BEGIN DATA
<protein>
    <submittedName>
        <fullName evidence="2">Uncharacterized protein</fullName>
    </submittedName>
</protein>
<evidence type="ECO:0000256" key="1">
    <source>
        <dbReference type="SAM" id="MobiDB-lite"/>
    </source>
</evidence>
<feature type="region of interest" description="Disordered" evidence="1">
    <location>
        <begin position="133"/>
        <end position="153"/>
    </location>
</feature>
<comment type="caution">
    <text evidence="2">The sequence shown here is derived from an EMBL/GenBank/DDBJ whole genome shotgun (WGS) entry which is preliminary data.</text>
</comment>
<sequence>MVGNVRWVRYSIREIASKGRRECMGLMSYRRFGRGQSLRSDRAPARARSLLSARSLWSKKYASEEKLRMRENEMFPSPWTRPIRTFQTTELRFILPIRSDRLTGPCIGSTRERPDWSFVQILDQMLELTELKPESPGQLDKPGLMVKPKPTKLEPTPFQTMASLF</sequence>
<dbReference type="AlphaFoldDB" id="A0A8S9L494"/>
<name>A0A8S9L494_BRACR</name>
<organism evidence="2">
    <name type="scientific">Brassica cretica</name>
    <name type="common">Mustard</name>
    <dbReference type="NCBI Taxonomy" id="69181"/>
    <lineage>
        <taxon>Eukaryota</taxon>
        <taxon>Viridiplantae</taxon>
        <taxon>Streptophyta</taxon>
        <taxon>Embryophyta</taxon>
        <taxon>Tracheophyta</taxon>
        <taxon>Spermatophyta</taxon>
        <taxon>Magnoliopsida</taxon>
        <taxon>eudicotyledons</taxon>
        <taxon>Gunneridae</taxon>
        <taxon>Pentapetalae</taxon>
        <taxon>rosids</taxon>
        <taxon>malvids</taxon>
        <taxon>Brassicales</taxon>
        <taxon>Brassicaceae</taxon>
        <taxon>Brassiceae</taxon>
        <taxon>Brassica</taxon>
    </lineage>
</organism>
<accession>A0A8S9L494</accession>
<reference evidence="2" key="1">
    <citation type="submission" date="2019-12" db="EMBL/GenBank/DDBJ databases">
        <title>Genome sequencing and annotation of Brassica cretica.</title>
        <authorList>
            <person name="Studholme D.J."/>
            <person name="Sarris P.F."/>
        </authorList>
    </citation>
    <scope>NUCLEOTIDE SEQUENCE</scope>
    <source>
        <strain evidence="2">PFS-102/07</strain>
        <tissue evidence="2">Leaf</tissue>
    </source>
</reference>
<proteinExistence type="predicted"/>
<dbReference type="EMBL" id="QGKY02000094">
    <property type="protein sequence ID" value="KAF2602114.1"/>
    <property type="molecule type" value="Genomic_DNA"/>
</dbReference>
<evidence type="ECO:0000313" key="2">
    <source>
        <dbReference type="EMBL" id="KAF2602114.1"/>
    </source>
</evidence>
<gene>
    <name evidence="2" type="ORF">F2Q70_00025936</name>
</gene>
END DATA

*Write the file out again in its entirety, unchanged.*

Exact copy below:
<protein>
    <submittedName>
        <fullName evidence="2">Uncharacterized protein</fullName>
    </submittedName>
</protein>
<evidence type="ECO:0000256" key="1">
    <source>
        <dbReference type="SAM" id="MobiDB-lite"/>
    </source>
</evidence>
<feature type="region of interest" description="Disordered" evidence="1">
    <location>
        <begin position="133"/>
        <end position="153"/>
    </location>
</feature>
<comment type="caution">
    <text evidence="2">The sequence shown here is derived from an EMBL/GenBank/DDBJ whole genome shotgun (WGS) entry which is preliminary data.</text>
</comment>
<sequence>MVGNVRWVRYSIREIASKGRRECMGLMSYRRFGRGQSLRSDRAPARARSLLSARSLWSKKYASEEKLRMRENEMFPSPWTRPIRTFQTTELRFILPIRSDRLTGPCIGSTRERPDWSFVQILDQMLELTELKPESPGQLDKPGLMVKPKPTKLEPTPFQTMASLF</sequence>
<dbReference type="AlphaFoldDB" id="A0A8S9L494"/>
<name>A0A8S9L494_BRACR</name>
<organism evidence="2">
    <name type="scientific">Brassica cretica</name>
    <name type="common">Mustard</name>
    <dbReference type="NCBI Taxonomy" id="69181"/>
    <lineage>
        <taxon>Eukaryota</taxon>
        <taxon>Viridiplantae</taxon>
        <taxon>Streptophyta</taxon>
        <taxon>Embryophyta</taxon>
        <taxon>Tracheophyta</taxon>
        <taxon>Spermatophyta</taxon>
        <taxon>Magnoliopsida</taxon>
        <taxon>eudicotyledons</taxon>
        <taxon>Gunneridae</taxon>
        <taxon>Pentapetalae</taxon>
        <taxon>rosids</taxon>
        <taxon>malvids</taxon>
        <taxon>Brassicales</taxon>
        <taxon>Brassicaceae</taxon>
        <taxon>Brassiceae</taxon>
        <taxon>Brassica</taxon>
    </lineage>
</organism>
<accession>A0A8S9L494</accession>
<reference evidence="2" key="1">
    <citation type="submission" date="2019-12" db="EMBL/GenBank/DDBJ databases">
        <title>Genome sequencing and annotation of Brassica cretica.</title>
        <authorList>
            <person name="Studholme D.J."/>
            <person name="Sarris P.F."/>
        </authorList>
    </citation>
    <scope>NUCLEOTIDE SEQUENCE</scope>
    <source>
        <strain evidence="2">PFS-102/07</strain>
        <tissue evidence="2">Leaf</tissue>
    </source>
</reference>
<proteinExistence type="predicted"/>
<dbReference type="EMBL" id="QGKY02000094">
    <property type="protein sequence ID" value="KAF2602114.1"/>
    <property type="molecule type" value="Genomic_DNA"/>
</dbReference>
<evidence type="ECO:0000313" key="2">
    <source>
        <dbReference type="EMBL" id="KAF2602114.1"/>
    </source>
</evidence>
<gene>
    <name evidence="2" type="ORF">F2Q70_00025936</name>
</gene>